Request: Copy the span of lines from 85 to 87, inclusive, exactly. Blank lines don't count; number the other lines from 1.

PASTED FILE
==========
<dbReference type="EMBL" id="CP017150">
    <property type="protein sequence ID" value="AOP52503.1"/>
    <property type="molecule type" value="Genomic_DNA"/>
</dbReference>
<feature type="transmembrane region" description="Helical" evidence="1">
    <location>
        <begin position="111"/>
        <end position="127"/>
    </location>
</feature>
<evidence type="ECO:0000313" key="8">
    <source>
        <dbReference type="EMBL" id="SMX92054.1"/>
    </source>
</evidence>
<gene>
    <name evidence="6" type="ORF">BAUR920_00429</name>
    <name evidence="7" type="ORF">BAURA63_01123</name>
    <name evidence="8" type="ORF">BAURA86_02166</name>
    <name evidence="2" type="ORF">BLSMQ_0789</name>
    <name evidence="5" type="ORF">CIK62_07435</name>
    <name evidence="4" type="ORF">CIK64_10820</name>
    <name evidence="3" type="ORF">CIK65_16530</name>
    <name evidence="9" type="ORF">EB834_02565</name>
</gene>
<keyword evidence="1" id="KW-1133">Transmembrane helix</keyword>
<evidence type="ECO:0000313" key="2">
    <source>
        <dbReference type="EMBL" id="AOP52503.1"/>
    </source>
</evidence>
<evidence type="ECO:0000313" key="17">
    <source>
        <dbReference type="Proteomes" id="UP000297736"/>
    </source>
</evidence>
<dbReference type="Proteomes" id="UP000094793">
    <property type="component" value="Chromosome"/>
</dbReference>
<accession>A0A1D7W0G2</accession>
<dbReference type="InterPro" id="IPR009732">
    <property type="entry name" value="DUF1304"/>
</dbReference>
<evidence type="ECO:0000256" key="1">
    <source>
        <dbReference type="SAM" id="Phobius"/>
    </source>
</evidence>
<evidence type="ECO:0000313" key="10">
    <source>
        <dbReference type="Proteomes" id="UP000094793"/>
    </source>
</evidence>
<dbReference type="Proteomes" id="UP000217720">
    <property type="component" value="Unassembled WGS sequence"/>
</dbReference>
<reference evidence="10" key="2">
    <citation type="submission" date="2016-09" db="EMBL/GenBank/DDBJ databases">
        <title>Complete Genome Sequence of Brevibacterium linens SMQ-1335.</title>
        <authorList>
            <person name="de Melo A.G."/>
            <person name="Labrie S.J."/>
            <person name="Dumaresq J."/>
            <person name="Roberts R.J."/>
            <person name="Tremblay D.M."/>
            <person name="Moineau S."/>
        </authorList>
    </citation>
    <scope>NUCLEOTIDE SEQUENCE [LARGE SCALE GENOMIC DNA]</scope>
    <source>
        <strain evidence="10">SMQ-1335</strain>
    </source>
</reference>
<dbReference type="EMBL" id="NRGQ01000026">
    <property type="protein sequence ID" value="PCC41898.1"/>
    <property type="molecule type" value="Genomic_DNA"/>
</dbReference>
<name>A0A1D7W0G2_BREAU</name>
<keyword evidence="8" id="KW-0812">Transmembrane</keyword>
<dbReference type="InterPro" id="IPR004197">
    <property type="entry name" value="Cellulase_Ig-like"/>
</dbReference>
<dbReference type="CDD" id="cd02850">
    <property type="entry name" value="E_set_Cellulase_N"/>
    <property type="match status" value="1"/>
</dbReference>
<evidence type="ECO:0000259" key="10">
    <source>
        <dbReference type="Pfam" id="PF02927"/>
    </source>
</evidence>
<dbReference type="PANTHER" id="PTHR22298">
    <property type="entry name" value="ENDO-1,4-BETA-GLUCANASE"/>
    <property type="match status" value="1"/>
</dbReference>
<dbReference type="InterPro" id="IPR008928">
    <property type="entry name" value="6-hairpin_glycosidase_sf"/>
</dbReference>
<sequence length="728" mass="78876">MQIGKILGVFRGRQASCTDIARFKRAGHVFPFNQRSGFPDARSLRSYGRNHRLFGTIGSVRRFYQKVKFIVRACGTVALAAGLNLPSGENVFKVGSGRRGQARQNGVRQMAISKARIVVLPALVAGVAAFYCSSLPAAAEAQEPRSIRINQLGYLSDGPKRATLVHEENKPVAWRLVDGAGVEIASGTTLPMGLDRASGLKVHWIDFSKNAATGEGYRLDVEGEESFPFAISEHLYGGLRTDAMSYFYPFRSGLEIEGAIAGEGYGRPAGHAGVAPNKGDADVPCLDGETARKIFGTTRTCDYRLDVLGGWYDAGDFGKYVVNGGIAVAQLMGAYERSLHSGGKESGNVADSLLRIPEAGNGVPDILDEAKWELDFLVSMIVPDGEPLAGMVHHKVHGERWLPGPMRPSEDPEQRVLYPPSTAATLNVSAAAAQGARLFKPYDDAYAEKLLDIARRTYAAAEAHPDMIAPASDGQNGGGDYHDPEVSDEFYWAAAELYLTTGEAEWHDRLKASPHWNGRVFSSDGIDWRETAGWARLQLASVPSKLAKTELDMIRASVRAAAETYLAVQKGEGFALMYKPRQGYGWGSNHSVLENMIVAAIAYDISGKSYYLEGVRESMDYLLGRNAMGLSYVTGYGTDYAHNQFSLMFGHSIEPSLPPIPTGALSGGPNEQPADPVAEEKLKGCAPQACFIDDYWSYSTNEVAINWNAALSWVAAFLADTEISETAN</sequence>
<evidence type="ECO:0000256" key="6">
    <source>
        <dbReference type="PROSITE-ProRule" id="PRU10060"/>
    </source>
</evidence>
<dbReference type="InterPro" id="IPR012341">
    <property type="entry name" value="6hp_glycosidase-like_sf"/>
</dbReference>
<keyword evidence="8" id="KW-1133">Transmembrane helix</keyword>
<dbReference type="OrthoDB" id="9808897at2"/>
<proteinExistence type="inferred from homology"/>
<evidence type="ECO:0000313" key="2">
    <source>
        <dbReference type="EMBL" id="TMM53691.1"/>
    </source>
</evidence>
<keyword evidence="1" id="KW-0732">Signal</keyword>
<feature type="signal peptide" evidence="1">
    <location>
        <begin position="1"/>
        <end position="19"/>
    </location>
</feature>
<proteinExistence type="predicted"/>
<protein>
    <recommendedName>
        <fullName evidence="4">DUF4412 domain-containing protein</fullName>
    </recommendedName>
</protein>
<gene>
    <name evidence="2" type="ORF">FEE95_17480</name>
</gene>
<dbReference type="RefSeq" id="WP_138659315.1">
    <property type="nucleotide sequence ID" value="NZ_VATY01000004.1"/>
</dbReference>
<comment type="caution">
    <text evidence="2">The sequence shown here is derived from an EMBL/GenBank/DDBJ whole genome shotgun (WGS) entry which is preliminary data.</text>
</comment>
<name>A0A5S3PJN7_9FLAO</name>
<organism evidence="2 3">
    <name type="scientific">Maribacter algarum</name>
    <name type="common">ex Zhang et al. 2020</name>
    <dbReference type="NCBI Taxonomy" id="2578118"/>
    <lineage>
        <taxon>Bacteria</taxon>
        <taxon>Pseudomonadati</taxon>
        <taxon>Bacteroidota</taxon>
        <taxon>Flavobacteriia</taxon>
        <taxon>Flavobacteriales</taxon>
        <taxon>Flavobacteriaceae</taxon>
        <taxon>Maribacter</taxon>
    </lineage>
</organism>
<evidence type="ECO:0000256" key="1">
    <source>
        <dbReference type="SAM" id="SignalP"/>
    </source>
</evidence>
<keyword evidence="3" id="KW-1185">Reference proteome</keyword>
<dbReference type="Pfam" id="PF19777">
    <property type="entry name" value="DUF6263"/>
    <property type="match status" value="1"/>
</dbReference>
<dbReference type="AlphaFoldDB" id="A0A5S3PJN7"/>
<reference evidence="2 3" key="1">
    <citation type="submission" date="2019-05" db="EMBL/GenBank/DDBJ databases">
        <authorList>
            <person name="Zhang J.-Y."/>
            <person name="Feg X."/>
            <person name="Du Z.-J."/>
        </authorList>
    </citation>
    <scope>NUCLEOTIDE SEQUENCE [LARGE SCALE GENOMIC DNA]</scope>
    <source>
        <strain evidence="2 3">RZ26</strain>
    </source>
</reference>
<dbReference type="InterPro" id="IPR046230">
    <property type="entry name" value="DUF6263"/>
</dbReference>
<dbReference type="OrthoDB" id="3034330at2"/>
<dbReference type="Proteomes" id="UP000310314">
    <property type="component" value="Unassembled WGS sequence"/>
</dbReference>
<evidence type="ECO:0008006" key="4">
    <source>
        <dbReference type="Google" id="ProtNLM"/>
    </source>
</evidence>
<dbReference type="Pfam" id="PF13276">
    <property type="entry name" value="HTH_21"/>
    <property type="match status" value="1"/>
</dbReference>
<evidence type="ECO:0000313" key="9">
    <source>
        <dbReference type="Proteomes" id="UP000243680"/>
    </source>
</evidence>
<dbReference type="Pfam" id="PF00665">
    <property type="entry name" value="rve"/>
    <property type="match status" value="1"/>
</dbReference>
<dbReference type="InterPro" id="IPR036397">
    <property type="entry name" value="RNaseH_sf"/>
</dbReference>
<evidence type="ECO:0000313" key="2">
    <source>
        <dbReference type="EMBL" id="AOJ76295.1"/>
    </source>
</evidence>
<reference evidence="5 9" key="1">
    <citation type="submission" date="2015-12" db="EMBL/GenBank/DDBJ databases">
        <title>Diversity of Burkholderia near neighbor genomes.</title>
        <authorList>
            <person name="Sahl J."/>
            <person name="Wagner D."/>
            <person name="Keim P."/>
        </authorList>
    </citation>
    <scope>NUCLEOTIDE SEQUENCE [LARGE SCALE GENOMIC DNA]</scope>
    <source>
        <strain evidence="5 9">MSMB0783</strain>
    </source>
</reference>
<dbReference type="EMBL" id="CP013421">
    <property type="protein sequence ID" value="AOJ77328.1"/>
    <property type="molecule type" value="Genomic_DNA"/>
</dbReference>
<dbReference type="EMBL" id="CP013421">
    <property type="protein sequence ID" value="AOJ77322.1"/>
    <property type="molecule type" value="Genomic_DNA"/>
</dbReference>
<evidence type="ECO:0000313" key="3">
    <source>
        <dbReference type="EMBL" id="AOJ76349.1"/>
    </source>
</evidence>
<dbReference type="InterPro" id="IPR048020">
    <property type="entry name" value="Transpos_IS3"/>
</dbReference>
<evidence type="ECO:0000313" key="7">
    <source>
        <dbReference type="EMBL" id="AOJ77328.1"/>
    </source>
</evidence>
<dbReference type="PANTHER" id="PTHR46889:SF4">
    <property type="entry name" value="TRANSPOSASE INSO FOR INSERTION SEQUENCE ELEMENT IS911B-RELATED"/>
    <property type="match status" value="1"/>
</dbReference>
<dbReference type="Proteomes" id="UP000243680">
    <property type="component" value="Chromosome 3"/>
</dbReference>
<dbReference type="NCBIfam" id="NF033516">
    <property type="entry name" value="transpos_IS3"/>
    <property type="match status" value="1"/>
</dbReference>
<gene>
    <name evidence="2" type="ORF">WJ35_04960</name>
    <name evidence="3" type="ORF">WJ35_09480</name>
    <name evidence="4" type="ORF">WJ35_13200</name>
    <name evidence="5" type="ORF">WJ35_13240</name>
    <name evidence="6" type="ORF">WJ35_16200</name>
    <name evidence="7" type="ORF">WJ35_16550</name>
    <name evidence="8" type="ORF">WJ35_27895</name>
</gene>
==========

    <property type="match status" value="1"/>
</dbReference>
<evidence type="ECO:0000259" key="10">